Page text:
It might help you to do this:

Think of your tasks like a Pencil.

Motion is the barrel of the pencil. You hold on to it, it gives you stability, it’s useful; but it doesn’t actually make a mark.

Action is the sharpened bit, the cone. It’s either holding the lead or is the lead. It’s either making a mark or directly holding the thing that’s making a mark.

 

You know how there are two parts of the cone? The pencil and the lead.  And how, if the lead falls out, you’re left scratching around with the blunty bit? Well there are also two types of Microaction: Pointy ones and Blunt ones.

Pointy Microactions move your directly towards your goal.

Blunt Microactions are one step behind the Pointy Microaction. They don’t make a mark themselves but they are crucial to it happening.

(And while we’re here: Motion are the tasks that are many, many steps behind the Pointy ones – and, often, don’t lead to the point at all)

 

When you’re making your big Master Microaction List (see the Guide) , think about whether a Microaction is a Pointy one or a Blunt one. Mark them with a “P” or a “B”on your list and see how many “P’s” you have to “B’s”.

“P’s” tend to feel harder than “B’s” and sometimes we avoid doing them. It’s a good idea to tally up how many “P’s” you’ve done in a week to check you are doing enough.  If you only ever do the “B’s” you’ll feel very frustrated that your hard work isn’t getting you anywhere. But that’s because you’re trying to write with a blunt pencil.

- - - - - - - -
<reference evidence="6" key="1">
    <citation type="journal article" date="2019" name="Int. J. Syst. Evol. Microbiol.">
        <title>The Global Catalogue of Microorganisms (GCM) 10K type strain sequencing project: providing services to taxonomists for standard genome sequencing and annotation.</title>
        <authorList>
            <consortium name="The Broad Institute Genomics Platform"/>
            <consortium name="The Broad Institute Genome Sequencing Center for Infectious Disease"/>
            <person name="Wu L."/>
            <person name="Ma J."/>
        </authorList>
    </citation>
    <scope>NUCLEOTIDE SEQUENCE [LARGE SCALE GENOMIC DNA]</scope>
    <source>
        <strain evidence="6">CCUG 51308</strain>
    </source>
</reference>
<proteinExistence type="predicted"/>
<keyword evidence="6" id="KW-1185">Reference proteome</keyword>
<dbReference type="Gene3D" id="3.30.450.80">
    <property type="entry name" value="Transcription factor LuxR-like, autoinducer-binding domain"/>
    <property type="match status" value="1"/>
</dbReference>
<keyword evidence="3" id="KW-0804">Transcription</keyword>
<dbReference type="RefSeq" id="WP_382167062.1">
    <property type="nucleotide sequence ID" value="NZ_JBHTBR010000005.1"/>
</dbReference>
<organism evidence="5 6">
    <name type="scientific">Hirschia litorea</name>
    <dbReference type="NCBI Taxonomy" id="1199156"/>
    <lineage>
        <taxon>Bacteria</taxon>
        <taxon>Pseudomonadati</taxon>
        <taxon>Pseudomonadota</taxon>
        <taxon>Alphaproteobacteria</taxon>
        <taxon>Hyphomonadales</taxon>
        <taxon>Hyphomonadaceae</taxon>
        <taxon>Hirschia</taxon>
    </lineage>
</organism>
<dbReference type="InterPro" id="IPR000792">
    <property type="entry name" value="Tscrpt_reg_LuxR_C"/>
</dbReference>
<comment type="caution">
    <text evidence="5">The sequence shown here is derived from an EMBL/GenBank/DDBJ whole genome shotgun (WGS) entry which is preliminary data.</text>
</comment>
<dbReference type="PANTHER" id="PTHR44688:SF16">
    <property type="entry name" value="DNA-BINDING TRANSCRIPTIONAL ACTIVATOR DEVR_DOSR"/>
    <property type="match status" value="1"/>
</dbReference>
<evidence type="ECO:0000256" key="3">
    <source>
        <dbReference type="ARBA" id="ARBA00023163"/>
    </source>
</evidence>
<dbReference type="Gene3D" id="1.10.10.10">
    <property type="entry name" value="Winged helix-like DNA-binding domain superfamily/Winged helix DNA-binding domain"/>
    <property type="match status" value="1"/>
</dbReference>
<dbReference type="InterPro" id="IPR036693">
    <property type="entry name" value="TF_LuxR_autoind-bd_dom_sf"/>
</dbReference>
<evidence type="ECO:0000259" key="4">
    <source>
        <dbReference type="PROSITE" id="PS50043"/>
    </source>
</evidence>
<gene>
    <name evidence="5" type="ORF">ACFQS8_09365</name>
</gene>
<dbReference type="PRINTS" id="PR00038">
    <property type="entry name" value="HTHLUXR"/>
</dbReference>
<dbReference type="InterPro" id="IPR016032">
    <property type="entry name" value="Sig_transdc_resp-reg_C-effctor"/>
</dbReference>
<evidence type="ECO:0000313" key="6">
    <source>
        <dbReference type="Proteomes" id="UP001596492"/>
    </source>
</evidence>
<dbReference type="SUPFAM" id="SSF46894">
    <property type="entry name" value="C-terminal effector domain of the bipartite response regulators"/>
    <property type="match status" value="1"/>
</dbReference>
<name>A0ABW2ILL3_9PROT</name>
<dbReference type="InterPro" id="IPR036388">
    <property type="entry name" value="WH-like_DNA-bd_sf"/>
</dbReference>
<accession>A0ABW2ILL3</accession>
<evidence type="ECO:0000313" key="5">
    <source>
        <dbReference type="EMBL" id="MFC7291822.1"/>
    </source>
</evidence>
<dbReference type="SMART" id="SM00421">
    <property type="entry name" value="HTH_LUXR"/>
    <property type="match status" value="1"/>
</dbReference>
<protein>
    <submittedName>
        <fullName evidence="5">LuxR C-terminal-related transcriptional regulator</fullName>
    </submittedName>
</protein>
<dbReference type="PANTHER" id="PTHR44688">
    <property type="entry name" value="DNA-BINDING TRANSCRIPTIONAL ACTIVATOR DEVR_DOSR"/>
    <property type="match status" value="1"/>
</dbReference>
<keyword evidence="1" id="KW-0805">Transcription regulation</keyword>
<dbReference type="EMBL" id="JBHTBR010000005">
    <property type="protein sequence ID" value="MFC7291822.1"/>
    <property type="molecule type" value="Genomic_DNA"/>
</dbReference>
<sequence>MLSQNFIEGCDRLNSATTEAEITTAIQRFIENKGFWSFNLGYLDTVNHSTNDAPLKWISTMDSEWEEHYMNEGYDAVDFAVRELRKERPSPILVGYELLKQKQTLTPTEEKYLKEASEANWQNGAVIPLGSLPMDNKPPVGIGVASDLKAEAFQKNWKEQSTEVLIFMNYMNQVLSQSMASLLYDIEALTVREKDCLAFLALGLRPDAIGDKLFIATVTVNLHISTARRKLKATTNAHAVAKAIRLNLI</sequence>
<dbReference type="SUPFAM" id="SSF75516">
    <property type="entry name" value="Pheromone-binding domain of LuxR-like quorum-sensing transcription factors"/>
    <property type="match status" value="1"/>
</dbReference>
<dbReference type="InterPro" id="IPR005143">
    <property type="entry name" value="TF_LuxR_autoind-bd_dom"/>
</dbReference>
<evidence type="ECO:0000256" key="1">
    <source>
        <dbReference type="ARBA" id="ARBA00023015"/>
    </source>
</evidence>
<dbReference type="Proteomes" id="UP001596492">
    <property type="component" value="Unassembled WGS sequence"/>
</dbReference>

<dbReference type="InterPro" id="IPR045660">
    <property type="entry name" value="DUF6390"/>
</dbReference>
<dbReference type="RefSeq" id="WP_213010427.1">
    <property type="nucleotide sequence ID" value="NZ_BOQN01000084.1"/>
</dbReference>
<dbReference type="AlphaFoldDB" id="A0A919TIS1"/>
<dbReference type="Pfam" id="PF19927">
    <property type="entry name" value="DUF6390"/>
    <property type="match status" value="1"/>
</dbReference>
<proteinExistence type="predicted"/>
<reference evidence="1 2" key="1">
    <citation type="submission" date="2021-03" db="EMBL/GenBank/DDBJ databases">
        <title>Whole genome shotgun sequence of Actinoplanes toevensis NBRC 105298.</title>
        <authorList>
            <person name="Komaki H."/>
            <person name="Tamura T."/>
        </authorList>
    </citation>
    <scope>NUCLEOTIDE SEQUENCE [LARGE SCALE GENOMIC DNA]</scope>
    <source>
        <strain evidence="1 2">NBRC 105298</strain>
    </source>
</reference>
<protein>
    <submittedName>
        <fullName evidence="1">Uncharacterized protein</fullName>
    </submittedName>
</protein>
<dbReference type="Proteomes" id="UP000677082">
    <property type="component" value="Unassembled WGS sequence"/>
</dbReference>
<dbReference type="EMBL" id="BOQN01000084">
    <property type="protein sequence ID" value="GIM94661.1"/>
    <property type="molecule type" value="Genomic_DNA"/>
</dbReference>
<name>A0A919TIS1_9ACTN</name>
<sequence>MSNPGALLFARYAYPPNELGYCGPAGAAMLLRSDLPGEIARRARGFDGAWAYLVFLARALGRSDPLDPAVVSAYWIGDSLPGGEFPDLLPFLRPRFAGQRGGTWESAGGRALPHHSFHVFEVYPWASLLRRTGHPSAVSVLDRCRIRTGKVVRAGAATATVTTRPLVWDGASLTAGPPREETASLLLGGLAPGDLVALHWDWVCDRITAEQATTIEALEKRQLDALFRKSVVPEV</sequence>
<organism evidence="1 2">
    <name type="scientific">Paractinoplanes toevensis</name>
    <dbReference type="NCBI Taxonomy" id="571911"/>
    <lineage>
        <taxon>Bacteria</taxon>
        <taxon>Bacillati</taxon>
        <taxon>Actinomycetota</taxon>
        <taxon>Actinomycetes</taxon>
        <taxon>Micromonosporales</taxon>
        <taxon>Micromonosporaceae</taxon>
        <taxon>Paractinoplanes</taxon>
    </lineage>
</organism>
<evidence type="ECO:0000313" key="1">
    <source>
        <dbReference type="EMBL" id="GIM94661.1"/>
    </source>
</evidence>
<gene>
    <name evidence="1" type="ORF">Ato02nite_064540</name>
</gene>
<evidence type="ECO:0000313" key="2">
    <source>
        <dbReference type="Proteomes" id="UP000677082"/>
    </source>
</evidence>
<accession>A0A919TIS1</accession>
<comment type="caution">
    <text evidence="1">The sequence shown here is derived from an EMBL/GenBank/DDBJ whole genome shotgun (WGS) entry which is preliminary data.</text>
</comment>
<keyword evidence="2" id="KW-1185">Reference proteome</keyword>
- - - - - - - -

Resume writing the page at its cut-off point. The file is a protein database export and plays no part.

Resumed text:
Here’s an example from a small business. It follows the Paths, Project, Question method of finding Microactions. The Goal is to increase sales. The Path is to sell a new product to existing customers,. The Project is to contact existing customers about the new product. You can see the Questions and the Microactions. The far column I’ve popped “P” or “B”. So there are four Blunt Microactions and one Pointy one. Can you see how pointless (see what I did there?!)  the Blunt ones would be without the Pointy one at the end.

 

That’s almost it on Microactions, but a last tip to help you navigate past the Motion tasks.  Examples of Motion are things like taking a course, reading a book on sales, tidying your desk…..and also all the stuff that you do ANYWAY. The 100 Day Goal is about the NEW things you do to reach your goal. You might need to do lots of Motion but it’s not included in your one little “Microaction’ for the day.

Hope that helps you a little more with your Microactions. Now you just need to do at least one every day! And if you’re finding that hard take you look at the BOOST, Journal and Motivation Kit, all of which I designed to help you through the trickyness of every day (it’s not easy, I know!)